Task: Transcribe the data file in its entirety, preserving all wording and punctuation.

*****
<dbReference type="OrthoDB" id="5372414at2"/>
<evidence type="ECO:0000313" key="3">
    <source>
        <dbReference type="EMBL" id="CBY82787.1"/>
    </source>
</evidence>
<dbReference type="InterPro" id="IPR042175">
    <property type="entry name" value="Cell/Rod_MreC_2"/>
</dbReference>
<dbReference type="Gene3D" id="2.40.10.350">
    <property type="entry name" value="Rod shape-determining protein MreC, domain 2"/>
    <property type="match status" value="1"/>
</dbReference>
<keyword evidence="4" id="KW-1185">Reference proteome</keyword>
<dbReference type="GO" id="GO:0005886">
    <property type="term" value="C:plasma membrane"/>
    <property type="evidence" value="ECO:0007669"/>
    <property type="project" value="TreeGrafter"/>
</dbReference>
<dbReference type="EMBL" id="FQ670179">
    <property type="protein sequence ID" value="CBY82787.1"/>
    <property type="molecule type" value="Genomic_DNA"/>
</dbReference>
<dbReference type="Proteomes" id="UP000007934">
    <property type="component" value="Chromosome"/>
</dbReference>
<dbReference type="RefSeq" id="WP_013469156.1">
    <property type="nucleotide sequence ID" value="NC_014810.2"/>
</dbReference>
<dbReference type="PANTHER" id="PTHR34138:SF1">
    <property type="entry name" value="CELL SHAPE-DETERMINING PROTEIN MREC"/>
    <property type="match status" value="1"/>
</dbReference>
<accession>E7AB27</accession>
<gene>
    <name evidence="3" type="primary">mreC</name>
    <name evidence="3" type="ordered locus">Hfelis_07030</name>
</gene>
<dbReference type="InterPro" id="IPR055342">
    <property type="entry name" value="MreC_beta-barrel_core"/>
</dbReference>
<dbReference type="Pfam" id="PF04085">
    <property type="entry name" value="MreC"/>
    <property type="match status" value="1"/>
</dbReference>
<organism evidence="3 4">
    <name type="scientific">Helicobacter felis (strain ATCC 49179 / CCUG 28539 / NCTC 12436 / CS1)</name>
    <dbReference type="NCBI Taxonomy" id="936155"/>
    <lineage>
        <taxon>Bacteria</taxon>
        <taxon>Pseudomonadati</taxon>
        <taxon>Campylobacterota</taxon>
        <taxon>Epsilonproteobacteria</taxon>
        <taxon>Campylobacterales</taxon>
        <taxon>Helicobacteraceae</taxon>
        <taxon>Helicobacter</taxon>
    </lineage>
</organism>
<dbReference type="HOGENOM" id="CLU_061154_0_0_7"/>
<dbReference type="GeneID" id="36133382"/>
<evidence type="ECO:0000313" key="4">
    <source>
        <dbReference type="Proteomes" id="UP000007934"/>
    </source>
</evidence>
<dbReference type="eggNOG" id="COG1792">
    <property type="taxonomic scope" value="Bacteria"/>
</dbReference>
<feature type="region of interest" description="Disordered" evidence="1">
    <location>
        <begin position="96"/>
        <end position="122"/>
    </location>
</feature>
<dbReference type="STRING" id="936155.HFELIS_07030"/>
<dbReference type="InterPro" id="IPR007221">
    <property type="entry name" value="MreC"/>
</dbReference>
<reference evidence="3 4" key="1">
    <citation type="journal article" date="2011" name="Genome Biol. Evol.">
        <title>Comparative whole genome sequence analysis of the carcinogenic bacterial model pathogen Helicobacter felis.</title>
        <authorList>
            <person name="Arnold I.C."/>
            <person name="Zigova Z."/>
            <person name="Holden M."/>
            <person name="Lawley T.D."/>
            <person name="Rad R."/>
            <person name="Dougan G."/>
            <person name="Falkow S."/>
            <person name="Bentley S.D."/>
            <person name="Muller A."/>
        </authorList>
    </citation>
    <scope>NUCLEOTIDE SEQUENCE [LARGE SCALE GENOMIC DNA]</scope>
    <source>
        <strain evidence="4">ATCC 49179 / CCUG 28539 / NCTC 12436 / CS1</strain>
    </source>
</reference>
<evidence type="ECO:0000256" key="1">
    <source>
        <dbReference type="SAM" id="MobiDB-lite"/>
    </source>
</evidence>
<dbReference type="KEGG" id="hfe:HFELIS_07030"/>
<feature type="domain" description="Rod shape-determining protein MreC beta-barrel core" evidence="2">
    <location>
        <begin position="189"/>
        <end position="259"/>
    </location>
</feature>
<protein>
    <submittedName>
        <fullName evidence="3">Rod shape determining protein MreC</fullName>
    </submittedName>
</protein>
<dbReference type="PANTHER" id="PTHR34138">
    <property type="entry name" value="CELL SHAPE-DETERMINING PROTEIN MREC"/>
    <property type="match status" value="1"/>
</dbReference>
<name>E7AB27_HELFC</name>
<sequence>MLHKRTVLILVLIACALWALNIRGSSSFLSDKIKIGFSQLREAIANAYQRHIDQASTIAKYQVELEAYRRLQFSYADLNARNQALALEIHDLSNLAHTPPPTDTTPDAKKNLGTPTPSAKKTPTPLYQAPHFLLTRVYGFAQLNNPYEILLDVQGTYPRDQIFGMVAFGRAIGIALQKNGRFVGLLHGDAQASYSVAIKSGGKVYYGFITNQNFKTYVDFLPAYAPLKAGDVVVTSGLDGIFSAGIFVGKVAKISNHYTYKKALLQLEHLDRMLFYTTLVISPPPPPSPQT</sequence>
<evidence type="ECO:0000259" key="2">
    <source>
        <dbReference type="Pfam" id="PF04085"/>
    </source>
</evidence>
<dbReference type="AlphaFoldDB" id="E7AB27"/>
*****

<dbReference type="OrthoDB" id="5372414at2"/>
<evidence type="ECO:0000313" key="3">
    <source>
        <dbReference type="EMBL" id="CBY82787.1"/>
    </source>
</evidence>
<dbReference type="InterPro" id="IPR042175">
    <property type="entry name" value="Cell/Rod_MreC_2"/>
</dbReference>
<dbReference type="Gene3D" id="2.40.10.350">
    <property type="entry name" value="Rod shape-determining protein MreC, domain 2"/>
    <property type="match status" value="1"/>
</dbReference>
<keyword evidence="4" id="KW-1185">Reference proteome</keyword>
<dbReference type="GO" id="GO:0005886">
    <property type="term" value="C:plasma membrane"/>
    <property type="evidence" value="ECO:0007669"/>
    <property type="project" value="TreeGrafter"/>
</dbReference>
<dbReference type="EMBL" id="FQ670179">
    <property type="protein sequence ID" value="CBY82787.1"/>
    <property type="molecule type" value="Genomic_DNA"/>
</dbReference>
<dbReference type="Proteomes" id="UP000007934">
    <property type="component" value="Chromosome"/>
</dbReference>
<dbReference type="RefSeq" id="WP_013469156.1">
    <property type="nucleotide sequence ID" value="NC_014810.2"/>
</dbReference>
<dbReference type="PANTHER" id="PTHR34138:SF1">
    <property type="entry name" value="CELL SHAPE-DETERMINING PROTEIN MREC"/>
    <property type="match status" value="1"/>
</dbReference>
<accession>E7AB27</accession>
<gene>
    <name evidence="3" type="primary">mreC</name>
    <name evidence="3" type="ordered locus">Hfelis_07030</name>
</gene>
<dbReference type="InterPro" id="IPR055342">
    <property type="entry name" value="MreC_beta-barrel_core"/>
</dbReference>
<dbReference type="Pfam" id="PF04085">
    <property type="entry name" value="MreC"/>
    <property type="match status" value="1"/>
</dbReference>
<organism evidence="3 4">
    <name type="scientific">Helicobacter felis (strain ATCC 49179 / CCUG 28539 / NCTC 12436 / CS1)</name>
    <dbReference type="NCBI Taxonomy" id="936155"/>
    <lineage>
        <taxon>Bacteria</taxon>
        <taxon>Pseudomonadati</taxon>
        <taxon>Campylobacterota</taxon>
        <taxon>Epsilonproteobacteria</taxon>
        <taxon>Campylobacterales</taxon>
        <taxon>Helicobacteraceae</taxon>
        <taxon>Helicobacter</taxon>
    </lineage>
</organism>
<dbReference type="HOGENOM" id="CLU_061154_0_0_7"/>
<dbReference type="GeneID" id="36133382"/>
<evidence type="ECO:0000313" key="4">
    <source>
        <dbReference type="Proteomes" id="UP000007934"/>
    </source>
</evidence>
<dbReference type="eggNOG" id="COG1792">
    <property type="taxonomic scope" value="Bacteria"/>
</dbReference>
<feature type="region of interest" description="Disordered" evidence="1">
    <location>
        <begin position="96"/>
        <end position="122"/>
    </location>
</feature>
<dbReference type="STRING" id="936155.HFELIS_07030"/>
<dbReference type="InterPro" id="IPR007221">
    <property type="entry name" value="MreC"/>
</dbReference>
<reference evidence="3 4" key="1">
    <citation type="journal article" date="2011" name="Genome Biol. Evol.">
        <title>Comparative whole genome sequence analysis of the carcinogenic bacterial model pathogen Helicobacter felis.</title>
        <authorList>
            <person name="Arnold I.C."/>
            <person name="Zigova Z."/>
            <person name="Holden M."/>
            <person name="Lawley T.D."/>
            <person name="Rad R."/>
            <person name="Dougan G."/>
            <person name="Falkow S."/>
            <person name="Bentley S.D."/>
            <person name="Muller A."/>
        </authorList>
    </citation>
    <scope>NUCLEOTIDE SEQUENCE [LARGE SCALE GENOMIC DNA]</scope>
    <source>
        <strain evidence="4">ATCC 49179 / CCUG 28539 / NCTC 12436 / CS1</strain>
    </source>
</reference>
<evidence type="ECO:0000256" key="1">
    <source>
        <dbReference type="SAM" id="MobiDB-lite"/>
    </source>
</evidence>
<dbReference type="KEGG" id="hfe:HFELIS_07030"/>
<feature type="domain" description="Rod shape-determining protein MreC beta-barrel core" evidence="2">
    <location>
        <begin position="189"/>
        <end position="259"/>
    </location>
</feature>
<protein>
    <submittedName>
        <fullName evidence="3">Rod shape determining protein MreC</fullName>
    </submittedName>
</protein>
<dbReference type="PANTHER" id="PTHR34138">
    <property type="entry name" value="CELL SHAPE-DETERMINING PROTEIN MREC"/>
    <property type="match status" value="1"/>
</dbReference>
<name>E7AB27_HELFC</name>
<sequence>MLHKRTVLILVLIACALWALNIRGSSSFLSDKIKIGFSQLREAIANAYQRHIDQASTIAKYQVELEAYRRLQFSYADLNARNQALALEIHDLSNLAHTPPPTDTTPDAKKNLGTPTPSAKKTPTPLYQAPHFLLTRVYGFAQLNNPYEILLDVQGTYPRDQIFGMVAFGRAIGIALQKNGRFVGLLHGDAQASYSVAIKSGGKVYYGFITNQNFKTYVDFLPAYAPLKAGDVVVTSGLDGIFSAGIFVGKVAKISNHYTYKKALLQLEHLDRMLFYTTLVISPPPPPSPQT</sequence>
<evidence type="ECO:0000259" key="2">
    <source>
        <dbReference type="Pfam" id="PF04085"/>
    </source>
</evidence>
<dbReference type="AlphaFoldDB" id="E7AB27"/>